When the math nerds refer to a counting system, they use the word *base*. “We count in base 10,” they proclaim, adding, “Decimal” to sound important. Surely, these are the miracles of mathematics.

Counting systems come into play for programming all the time. To work with digital information, you must grasp binary or “base two.” This system consists of one and zeros and it’s easy to cross your eyes when looking at a binary value:

`1011011100001001`

So the nerds break up the binary number into clumps of four digits:

`1011 0111 0000 1001`

Then to save time and space, they translate the value into hexadecimal, the base 16 counting system that has nothing to do with Harry Potter:

`0xB709`

I’m such a nerd, I was able to translate the binary into hex without looking it up. You can achieve such nerdhood as well! Regardless, ancient neckbeards also know base 8, octal. Here is how you see binary through octal spectacles:

`1 011 011 100 001 001`

This value translates into:

`0133411`

The leading zero identifies the value as octal.

For all counting bases, the methodology works the same: Working left to right, each digit place represents the next highest power of the base value. Figure 1 illustrates how this operation works for any base numbering system.

For base 10, the digits marching from right to left represent ones, tens, hundreds, thousands, and so on. For base 16 the digits are ones, sixteens, 256s, and so on. You get the picture: If you want to represent any counting base system, each column represents an increased power of the one to its right.

So what if I want to write code that deals with base 3, the ternary (not trinary) counting system? Why, if I really wanted to achieve such a useless level of geekdom, I’d start with the powers of three!

The sample code shown below generates a power table based on the constant `base`

. I avoided using the *pow()* function and instated relied upon storing each value in the `powers[]`

array, which comes in handy later when I use a powers table to concoct a counting system.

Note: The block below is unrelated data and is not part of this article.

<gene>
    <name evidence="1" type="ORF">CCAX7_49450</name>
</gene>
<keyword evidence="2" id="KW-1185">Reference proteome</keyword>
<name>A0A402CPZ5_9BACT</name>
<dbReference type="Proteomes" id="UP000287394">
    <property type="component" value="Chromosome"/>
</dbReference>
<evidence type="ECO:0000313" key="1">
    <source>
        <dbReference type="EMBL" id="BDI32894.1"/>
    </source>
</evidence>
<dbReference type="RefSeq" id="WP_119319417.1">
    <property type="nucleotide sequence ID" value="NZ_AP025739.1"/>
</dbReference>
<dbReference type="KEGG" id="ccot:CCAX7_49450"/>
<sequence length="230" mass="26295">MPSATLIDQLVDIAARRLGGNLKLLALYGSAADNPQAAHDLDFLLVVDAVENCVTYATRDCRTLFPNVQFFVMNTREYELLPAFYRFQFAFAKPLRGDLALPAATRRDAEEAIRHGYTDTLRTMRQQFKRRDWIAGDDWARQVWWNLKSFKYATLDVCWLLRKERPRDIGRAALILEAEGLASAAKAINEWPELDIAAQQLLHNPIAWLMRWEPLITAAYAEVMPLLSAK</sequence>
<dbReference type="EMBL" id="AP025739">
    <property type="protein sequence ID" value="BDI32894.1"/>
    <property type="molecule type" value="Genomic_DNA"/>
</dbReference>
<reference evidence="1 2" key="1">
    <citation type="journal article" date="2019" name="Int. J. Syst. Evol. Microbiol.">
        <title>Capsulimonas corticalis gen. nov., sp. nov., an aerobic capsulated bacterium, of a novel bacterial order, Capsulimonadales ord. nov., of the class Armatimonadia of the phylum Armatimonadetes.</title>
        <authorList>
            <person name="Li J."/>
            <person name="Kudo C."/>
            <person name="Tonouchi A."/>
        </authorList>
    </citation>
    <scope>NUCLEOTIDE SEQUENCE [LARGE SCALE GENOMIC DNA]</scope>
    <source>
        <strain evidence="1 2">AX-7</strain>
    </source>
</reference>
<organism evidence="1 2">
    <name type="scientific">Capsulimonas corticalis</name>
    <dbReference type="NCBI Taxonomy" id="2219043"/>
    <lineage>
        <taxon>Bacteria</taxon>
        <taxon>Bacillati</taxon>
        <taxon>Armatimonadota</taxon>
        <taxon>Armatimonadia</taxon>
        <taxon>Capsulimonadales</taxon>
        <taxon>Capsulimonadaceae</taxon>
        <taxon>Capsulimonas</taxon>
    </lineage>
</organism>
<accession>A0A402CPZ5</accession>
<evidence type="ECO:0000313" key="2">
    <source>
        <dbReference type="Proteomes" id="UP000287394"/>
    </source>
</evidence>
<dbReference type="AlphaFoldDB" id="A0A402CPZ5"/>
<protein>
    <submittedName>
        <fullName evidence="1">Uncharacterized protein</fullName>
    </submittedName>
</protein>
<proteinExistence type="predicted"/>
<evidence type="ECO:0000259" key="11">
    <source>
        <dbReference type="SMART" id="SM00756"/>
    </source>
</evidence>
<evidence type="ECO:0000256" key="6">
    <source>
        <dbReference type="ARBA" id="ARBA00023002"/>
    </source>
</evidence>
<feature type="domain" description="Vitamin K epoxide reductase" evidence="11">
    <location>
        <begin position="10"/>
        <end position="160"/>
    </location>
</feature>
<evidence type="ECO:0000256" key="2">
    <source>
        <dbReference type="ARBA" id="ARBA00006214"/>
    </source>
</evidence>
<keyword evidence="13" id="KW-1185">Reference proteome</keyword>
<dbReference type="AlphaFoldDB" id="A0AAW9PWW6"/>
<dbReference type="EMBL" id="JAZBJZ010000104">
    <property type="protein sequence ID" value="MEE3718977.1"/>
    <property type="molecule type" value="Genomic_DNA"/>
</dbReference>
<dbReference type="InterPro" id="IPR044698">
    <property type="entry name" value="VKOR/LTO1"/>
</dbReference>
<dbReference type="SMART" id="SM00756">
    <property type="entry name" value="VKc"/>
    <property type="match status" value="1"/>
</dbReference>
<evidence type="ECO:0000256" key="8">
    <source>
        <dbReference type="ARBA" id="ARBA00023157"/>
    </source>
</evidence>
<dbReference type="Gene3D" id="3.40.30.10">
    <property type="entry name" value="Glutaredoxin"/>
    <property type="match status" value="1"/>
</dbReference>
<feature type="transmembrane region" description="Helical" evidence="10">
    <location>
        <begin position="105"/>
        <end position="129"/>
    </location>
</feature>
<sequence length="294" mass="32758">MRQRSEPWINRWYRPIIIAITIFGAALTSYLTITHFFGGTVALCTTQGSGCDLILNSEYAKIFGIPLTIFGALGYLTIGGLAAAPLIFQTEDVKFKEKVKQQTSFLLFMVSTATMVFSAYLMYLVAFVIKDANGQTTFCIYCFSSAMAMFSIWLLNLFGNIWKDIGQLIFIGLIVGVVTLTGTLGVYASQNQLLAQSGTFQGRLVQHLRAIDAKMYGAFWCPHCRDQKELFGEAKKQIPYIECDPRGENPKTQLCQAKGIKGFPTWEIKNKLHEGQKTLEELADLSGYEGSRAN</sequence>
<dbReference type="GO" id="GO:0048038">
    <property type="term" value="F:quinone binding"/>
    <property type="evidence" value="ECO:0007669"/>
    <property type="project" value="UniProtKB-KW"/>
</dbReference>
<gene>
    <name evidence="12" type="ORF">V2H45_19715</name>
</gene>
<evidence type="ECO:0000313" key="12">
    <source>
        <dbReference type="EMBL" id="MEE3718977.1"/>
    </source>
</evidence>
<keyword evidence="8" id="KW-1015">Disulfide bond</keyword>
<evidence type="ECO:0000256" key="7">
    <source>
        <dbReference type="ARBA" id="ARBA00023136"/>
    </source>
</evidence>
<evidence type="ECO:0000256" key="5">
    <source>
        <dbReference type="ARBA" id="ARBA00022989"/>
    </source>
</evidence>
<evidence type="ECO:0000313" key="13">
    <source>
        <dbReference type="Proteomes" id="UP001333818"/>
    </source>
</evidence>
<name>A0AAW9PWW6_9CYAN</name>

### 2020_05_30-Lesson.c

```
#include <stdio.h>
int main()
{
const int base = 3;
int powers[11];
int x;
/* create the powers table */
powers[0] = 1;
for(x=1;x<11;x++)
{
powers[x] = powers[x-1]*base;
}
for(x=0;x<11;x++)
printf("%d^%d = %d\n",base,x,powers[x]);
return(0);
}
```

Each element number in the array represents a power. Element zero is set to one at Line 10. This preset explains why the loop goes from 1 to 11 instead of starting at zero. It also benefits Line 13, which uses the preceding element (`powers[x-1]`

) to calculate the current element as a power.

Once the array is built, it’s output by a *for* loop at Line 16.

Here is a sample run:

`3^0 = 1`

3^1 = 3

3^2 = 9

3^3 = 27

3^4 = 81

3^5 = 243

3^6 = 729

3^7 = 2187

3^8 = 6561

3^9 = 19683

3^10 = 59049

As a constant, you can modify variable `base`

to any other value to generate another powers table. Here’s the output when I change `base`

to 5:

`5^0 = 1`

5^1 = 5

5^2 = 25

5^3 = 125

5^4 = 625

5^5 = 3125

5^6 = 15625

5^7 = 78125

5^8 = 390625

5^9 = 1953125

5^10 = 9765625

If you want to use larger values for `base`

, change Line 7 so that variable `x`

is a *long*.

My nefarious purpose here is create a powers of three table. Such a table comes in handy when writing functions that input and output values in ternary. This process starts in next week’s Lesson.

Yes, I’m that crazy.

Dan, I think your SSL certificate has expired. I got a browser warning.

Thanks. It was renewed last month. The provider may be having issues.

The JavaScript parseInt method has an optional radix argument which lets you specify the base. Maybe for one of your future monthly challenges you could do this in C.

This project started out as a monthly challenge, but it grew too complex. I try to keep the challenges reasonable so that a beginner may hopefully try.